Unstable lesions and ruptured plaques

Although no definitive features define a plaque as vulnerable on IVUS, a hypoechoic plaque without a well-formed fibrous cap is presumed to represent a potentially vulnerable atherosclerotic lesion.[40]

For patients studied after an acute coronary syndrome, ultrasound imaging may reveal ulceration, often with remnants of the ruptured fibrous cap evident at the ulcer edges. Various other appearances are common, including fissuring or erosion of the plaque surface.

Unusual lesion morphology

Intravascular ultrasonography can be used to characterize unusual lesion morphology such as aneurysms, pseudoaneurysms, and true versus false lumens.

Ambiguous lesions

Intravascular ultrasonography lends itself to the identification of technically difficult lesions, such as intermediate lesions of uncertain stenotic severity or ostial stenosis and disease at branching sites. Use of IVUS in these circumstances depends on the interventionist. Intravascular ultrasonography can also be helpful for delineating lesions involving tortuous vessels and left mainstem lesions. Intravascular ultrasonography has a particularly important role in defining areas with intraluminal filling defects, angiographically hazy lesions, sites with plaque rupture, and lesions with local flow disturbances. Intravascular ultrasonography can be used to determine vein graft morphology in situ as well.

In-Stent Restenosis and Drug-Eluting Stent Implantation

Of particular note is the role of IVUS in establishing the mechanisms of in-stent restenosis. Restenosis after balloon angioplasty is largely driven by concentric geometric remodeling, with neointimal hyperplasia playing a lesser role. However, in-stent restenosis is almost exclusively the consequence of exuberant neointimal proliferation.[40, 41]

Intravascular ultrasonography measurement of minimum stent area is recognized as the most powerful predictor of long-term patency and clinical outcomes.[40] Observations noted on IVUS were instrumental in the development of strategies to treat in-stent restenosis, including intracoronary brachytherapy. Most important, they led to the development of drug-eluting stents, which have dramatically reduced neointimal proliferation and the incidence of in-stent restenosis.[42]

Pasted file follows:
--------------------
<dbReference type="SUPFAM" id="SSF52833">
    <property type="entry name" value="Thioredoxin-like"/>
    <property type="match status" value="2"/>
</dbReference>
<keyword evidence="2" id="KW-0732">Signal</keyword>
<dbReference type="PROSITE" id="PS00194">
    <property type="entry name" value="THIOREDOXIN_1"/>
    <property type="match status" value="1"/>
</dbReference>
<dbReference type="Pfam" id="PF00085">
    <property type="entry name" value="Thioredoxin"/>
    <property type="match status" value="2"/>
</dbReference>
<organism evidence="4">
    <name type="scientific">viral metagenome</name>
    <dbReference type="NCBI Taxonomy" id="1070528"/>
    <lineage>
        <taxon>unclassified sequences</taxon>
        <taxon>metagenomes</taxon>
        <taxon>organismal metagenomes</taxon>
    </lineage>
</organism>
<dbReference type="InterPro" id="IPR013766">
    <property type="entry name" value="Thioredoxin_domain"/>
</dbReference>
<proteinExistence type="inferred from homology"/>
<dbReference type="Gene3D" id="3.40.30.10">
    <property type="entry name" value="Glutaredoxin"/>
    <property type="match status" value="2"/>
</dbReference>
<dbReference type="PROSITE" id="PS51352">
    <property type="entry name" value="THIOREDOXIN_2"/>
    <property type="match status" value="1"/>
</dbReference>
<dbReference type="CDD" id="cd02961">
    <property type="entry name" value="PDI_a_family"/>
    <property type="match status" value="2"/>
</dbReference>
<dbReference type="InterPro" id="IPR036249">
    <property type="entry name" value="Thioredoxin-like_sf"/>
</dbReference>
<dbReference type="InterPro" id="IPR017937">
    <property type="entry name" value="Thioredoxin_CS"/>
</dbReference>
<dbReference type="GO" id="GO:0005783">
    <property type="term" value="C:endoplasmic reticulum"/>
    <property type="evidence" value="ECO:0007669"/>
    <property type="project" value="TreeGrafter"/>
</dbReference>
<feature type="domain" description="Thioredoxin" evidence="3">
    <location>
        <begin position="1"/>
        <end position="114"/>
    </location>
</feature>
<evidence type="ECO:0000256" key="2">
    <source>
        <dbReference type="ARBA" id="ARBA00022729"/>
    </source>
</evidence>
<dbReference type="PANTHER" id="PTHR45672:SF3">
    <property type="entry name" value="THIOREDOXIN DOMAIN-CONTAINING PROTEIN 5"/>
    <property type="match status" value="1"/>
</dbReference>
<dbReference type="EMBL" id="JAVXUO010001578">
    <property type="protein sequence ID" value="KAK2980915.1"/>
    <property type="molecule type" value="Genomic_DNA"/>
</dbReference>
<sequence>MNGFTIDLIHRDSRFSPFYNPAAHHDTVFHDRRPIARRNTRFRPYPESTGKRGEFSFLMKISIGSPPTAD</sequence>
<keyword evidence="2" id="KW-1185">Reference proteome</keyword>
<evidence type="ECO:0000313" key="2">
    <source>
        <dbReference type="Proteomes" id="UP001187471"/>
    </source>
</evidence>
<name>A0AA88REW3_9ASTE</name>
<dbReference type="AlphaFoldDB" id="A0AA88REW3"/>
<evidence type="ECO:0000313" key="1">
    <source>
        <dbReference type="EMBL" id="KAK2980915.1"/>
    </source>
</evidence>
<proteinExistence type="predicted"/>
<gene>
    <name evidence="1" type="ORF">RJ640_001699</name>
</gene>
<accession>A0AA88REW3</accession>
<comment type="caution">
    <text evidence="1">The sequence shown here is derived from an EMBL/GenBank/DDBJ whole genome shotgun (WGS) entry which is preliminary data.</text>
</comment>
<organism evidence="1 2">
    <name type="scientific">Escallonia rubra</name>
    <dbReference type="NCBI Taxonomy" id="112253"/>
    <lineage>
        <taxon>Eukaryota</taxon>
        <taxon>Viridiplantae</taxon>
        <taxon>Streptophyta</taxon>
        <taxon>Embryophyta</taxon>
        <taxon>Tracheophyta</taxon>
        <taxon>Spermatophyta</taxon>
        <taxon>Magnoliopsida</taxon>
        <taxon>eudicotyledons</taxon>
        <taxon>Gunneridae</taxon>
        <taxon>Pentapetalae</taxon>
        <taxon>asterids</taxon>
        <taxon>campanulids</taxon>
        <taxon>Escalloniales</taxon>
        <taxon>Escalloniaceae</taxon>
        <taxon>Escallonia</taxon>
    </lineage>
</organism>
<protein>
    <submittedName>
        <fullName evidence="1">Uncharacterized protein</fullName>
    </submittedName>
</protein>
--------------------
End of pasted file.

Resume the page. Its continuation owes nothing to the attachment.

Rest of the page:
In the ADAPT-DES study (Assessment of Dual Antiplatelet Therapy With Drug-Eluting Stents), implantation of drug-eluting stents guided by IVUS was associated with lower rates of stent thrombosis, myocardial infarction, and major adverse cardiac events (cardiac death, MI, or stent thrombosis) than that associated with angiography.[43]

The multicenter, randomized ULTIMATE  trial showed a lower incidence of 1-year target vessel failure (TVF) after IVUS-guided drug-eluting stent implantation than with angiographic guidance. In addition, at 3 years, TVF occurred in 47 patients (6.6%) in the IVUS-guided group and in 76 patients (10.7%) in the angiography-guided group.[44]

In a meta-analysis of randomized, controlled trials that compared IVUS- and angiography-guided DES implantation, IVUS was associated with significantly reduced incidence of cardiovascular mortality (OR: 0.45, CI: 0.25-0.80), target lesion revascularization (TLR) (OR: 0.56, CI: 0.41-0.77), and stent thrombosis (ST) (OR: 0.47, CI: 0.24-0.94).[45]

Special Disease Considerations

Assessment of transplant vasculopathy

Posttransplantation coronary artery disease is the leading cause of death beyond the first year after cardiac transplantation, with a reported incidence of nearly 20% a year.[46] Intravascular ultrasonography allows early assessment of plaque accumulation before luminal stenosis in comparison with other diagnostic methods, and studies have reported an association between disease severity as detected on IVUS and clinical outcomes.[47] Patients with more severe disease evident on IVUS studies had an increased incidence of death, myocardial infarction, or retransplantation.[48, 49]

Aortic, carotid, and peripheral vascular disease

The role of IVUS in noncoronary vascular disease is expanding. The various unique limitations of traditional angiography in defining the anatomy of peripheral vessels can be circumvented by IVUS.[50] With routine angiography, often angulated or orthogonal views are not possible and foreshortening is not apparent. Heavy calcification in arteries deep within the thorax, abdomen, pelvis, and thigh can obscure vessel borders even after digital subtraction. Intravascular ultrasonography can provide additional details on lesions in such cases.

Nevertheless, several IVUS artifacts or limitations remain to be resolved, including catheter obliquity, limited spatial resolution in very large vessels, and severe acoustic shadowing by calcific plaque.

Studies have shown that IVUS-guided peripheral intervention in arterial and venous diagnosis and treatment is superior to other imaging techniques alone.[51, 52, 53]

Left mainstem

The left mainstem has structural and anatomic characteristics different from those of other segments of the coronary tree, making management through percutaneous coronary intervention (PCI) a challenge. IVUS is important to assess the results of left mainsem stenting.[54]